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eric pebble

The Next Financial Crisis: Like A Patient At High Risk Of Heart Attack, The World Economy

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The next financial crisis

Like a patient at high risk of heart attack, the world economy is likely to crash and burn again if it keeps gorging on debt

"How can policymakers be so certain that financial catastrophe won't soon recur when they seemed to have no idea that such a crisis would happen in the first place?

The answer is not very reassuring. Essentially, there is still a risk that the financial crisis is simply hibernating as it slowly morphs into a government debt crisis."


Edited by eric pebble

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Our models show that even an economy that is massively overleveraged can, in theory, plod along for years, even many decades, before crashing and burning. It all boils down to confidence and co-ordination of expectations, which depend, in turn, on the vagaries of human nature. Thus, we can tell which countries are most vulnerable, but specifying exactly where and when crises will erupt is next to impossible.

A good analogy is the prediction of heart attacks. A person who is obese, with high blood pressure and high levels of cholesterol, is statistically far more likely to have a serious heart attack or stroke than a person who exhibits none of these vulnerabilities. Yet high-risk individuals can often go decades without having a problem. At the same time, individuals who appear to be "low-risk" are also vulnerable to heart attacks.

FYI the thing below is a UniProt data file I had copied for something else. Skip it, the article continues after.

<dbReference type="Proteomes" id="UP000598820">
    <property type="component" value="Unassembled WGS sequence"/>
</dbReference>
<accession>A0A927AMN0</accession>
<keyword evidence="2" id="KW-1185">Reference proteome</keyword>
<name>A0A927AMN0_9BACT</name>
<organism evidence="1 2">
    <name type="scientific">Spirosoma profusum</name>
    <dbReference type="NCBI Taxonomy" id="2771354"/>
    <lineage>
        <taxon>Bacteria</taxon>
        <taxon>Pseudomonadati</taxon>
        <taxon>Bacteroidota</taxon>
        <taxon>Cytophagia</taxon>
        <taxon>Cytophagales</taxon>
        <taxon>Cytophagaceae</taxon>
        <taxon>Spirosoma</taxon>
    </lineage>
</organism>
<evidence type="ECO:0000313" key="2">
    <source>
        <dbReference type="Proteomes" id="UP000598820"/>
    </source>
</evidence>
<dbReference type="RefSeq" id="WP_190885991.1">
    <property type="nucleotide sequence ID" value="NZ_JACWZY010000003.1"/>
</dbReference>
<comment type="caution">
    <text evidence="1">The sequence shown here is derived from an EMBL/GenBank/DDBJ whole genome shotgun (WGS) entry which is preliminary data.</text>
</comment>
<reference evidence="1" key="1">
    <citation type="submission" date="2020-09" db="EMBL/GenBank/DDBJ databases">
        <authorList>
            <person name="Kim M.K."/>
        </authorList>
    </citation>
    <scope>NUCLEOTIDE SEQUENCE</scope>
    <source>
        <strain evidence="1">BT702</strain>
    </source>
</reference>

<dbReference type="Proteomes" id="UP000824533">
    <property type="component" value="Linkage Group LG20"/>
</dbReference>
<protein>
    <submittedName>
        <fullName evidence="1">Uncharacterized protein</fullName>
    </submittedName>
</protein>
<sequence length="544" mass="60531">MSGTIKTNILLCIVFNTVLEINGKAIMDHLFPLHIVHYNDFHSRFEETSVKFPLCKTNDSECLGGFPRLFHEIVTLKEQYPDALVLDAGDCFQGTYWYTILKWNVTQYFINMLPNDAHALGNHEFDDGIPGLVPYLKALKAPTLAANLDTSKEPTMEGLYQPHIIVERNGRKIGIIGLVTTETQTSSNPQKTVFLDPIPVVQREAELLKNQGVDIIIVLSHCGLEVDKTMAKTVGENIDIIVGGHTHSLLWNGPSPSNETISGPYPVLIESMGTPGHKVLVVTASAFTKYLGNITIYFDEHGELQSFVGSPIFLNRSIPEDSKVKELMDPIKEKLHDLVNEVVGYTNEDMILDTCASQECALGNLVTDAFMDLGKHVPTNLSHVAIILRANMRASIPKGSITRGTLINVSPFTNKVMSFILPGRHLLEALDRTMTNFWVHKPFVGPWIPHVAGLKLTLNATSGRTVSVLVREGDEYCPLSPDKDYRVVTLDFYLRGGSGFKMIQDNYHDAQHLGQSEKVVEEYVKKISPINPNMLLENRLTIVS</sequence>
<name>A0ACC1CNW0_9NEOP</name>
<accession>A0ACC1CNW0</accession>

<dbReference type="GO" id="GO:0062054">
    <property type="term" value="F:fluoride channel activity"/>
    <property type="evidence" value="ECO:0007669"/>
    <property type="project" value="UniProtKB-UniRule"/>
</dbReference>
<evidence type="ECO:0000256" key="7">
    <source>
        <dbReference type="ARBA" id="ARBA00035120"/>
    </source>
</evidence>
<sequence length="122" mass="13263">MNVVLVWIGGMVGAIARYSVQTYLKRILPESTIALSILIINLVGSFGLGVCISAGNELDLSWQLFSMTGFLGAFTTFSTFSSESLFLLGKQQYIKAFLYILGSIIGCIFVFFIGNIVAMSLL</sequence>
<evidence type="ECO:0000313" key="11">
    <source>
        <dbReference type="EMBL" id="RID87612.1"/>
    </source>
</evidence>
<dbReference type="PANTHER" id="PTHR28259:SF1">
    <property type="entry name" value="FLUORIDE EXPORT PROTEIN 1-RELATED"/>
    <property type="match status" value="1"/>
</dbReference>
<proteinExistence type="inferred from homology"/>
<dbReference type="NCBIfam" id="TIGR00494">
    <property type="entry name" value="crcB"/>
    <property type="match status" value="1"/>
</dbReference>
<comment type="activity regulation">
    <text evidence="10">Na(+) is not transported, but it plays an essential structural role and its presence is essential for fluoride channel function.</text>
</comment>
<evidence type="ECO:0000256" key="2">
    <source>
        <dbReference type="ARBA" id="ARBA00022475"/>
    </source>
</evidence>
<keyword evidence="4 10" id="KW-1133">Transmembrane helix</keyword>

We are constantly reassured that governments will not default on their debts. In fact, governments all over the world default with startling regularity, either outright or through inflation. Even the US, for example, significantly inflated down its debt in the 1970s, and in the 1930s debased the gold value of the dollar from $20 per ounce to $34.

For now, the good news is that the crisis will be contained as long as government credit holds up. The bad news is that the rate at which government debt is piling up could easily lead to a second wave of financial crises within a few years.

Pure guessonomics at it's best.

We are building up even more problems for the future just so long as the sh1t doesn't hit the fan now.

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Simon Johnson is good on this as well:

Economic Donkeys

G20 Prospects

What should we expect from the Pittsburgh summit on September 24-25? “Nothing much†seems the most likely outcome. The leadership of industrial countries does not want to take on the big banks, and the technocrats have contented themselves with very minor adjustments to key regulations (“dinky†is the term being used in some well-informed circles.) The G7/G8/G20 is back to being irrelevant or, worse, mere cheerleaders for the financial sector.

Overall, the global economy begins to recover, but the crisis created huge lasting costs for many poorer people in the US and around the world. Recovery without financial sector reform and reregulation sows the seeds for the next crisis. The precise timing of crises is always uncertain but the broad contours are clear – just like many emerging markets over past decades, the US, Europe, and the world economy look set to repeat the boom-bailout cycle. This will go on until at least until one or more major countries goes completely bankrupt, or until a real financial reform movement takes hold either among technocrats or more broadly politically – and the consensus then shifts back towards the kind of much tighter financial regulation that was established after the last major global fiasco in the 1930s.


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